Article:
Three quarters of brokers recommend later life lending

Three quarters of brokers recommend later life lending

Research by Legal & General has shown 74 per cent of brokers either currently recommend or would recommend later life lending or equity release products in the coming year.

More than 200 attendees were polled at the firm’s April events in Scotland, London, Nottingham and Manchester, finding support for the burgeoning market.

The latest Equity Release Council figures suggested about £1.61bn was released from homes last year, an increase from £29m in 1992.

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Meanwhile, L&G this week revealed its lifetime mortgage sales during the first half of 2016 exceeded £200m, meaning they surpassed the full year comparator for 2015, as well as being greater than the firm’s individual annuity sales during the last six months.

Support varied across the country however, with just 35 per cent of brokers in Manchester and 29 per cent London do not plan to advise or refer customers for these products.

The research follows calls from the Council of Mortgage Lenders for increased later life regulatory reform, arguing it is becoming increasingly important to provide products that cater to the older generation, whilst also offering financial advice.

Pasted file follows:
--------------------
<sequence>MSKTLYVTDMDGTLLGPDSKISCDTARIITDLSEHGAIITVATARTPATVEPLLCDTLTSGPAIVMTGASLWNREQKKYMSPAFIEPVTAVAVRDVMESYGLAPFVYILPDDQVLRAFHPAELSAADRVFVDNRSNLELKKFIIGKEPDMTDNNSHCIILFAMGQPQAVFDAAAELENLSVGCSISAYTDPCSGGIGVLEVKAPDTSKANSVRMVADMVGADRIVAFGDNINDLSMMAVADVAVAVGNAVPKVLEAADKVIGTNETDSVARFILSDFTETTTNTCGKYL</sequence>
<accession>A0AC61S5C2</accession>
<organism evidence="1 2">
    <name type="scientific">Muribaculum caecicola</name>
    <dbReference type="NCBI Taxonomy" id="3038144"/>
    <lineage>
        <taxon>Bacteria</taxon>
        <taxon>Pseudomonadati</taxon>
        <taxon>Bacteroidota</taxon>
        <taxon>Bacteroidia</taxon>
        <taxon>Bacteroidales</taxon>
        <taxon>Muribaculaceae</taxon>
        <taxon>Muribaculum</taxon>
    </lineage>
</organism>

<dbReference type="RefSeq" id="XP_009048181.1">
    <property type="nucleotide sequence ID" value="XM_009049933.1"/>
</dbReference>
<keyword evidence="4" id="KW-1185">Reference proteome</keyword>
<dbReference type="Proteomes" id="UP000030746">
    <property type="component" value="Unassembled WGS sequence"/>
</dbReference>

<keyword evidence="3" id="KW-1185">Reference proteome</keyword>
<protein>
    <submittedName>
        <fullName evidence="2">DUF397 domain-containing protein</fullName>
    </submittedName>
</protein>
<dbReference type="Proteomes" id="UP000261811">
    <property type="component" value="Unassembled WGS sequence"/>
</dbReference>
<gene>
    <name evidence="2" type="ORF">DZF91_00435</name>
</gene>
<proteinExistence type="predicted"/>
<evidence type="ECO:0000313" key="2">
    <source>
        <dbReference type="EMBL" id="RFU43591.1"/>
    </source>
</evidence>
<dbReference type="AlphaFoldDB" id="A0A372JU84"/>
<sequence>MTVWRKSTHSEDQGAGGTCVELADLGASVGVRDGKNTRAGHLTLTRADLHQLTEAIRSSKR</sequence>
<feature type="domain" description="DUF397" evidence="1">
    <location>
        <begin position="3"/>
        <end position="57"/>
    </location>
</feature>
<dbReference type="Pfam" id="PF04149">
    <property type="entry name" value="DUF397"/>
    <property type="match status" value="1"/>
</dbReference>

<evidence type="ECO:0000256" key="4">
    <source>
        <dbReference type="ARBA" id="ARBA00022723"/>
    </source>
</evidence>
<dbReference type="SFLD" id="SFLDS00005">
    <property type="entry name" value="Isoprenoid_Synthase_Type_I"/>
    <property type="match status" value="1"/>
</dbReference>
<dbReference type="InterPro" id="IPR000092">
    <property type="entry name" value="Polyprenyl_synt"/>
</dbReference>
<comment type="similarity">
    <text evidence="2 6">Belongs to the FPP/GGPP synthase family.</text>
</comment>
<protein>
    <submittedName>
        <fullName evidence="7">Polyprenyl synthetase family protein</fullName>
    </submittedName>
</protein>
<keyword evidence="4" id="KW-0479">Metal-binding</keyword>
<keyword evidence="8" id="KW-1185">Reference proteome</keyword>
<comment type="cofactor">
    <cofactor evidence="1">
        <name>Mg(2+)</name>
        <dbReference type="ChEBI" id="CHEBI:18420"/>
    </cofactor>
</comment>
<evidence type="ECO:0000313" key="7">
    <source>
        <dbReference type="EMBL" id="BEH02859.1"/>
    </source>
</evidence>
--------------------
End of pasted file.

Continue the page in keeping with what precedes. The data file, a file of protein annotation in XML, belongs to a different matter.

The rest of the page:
The CML stated these two areas have been separated for too long, which makes it much harder for customers and brokers to purchase and sell later life lending or equity release products.

Legal & General has advocated for later life lending by launching its own Hub earlier this year, helping its mortgage club members offer a holistic service to customers who are progressing through the later life mortgage journey, whether direct to lender or via a master broker.

Jeremy Duncombe, director of the L&G Mortgage Club, added: “With the rise in popularity of lifetime mortgages and other retirement lending products, it is really encouraging to see that a growing number of brokers are recommending these products as a means of funding retirement.

“The task now is to ensure that more advisers are playing their part in offering holistic retirement advice for our ageing population.”

In May, a Financial Conduct Authority paper suggested consumers looking to take out a mortgage should have access to “holistic advice and guidance” to help them consider borrowing in the context of other circumstances and goals such as pensions, possible future care needs and inheritance.

Mortgage advisers and networks reacted by pointing out how unrealistic this would be in practice, arguing it could lead to intermediaries becoming a ‘jack of all trades and master of none’.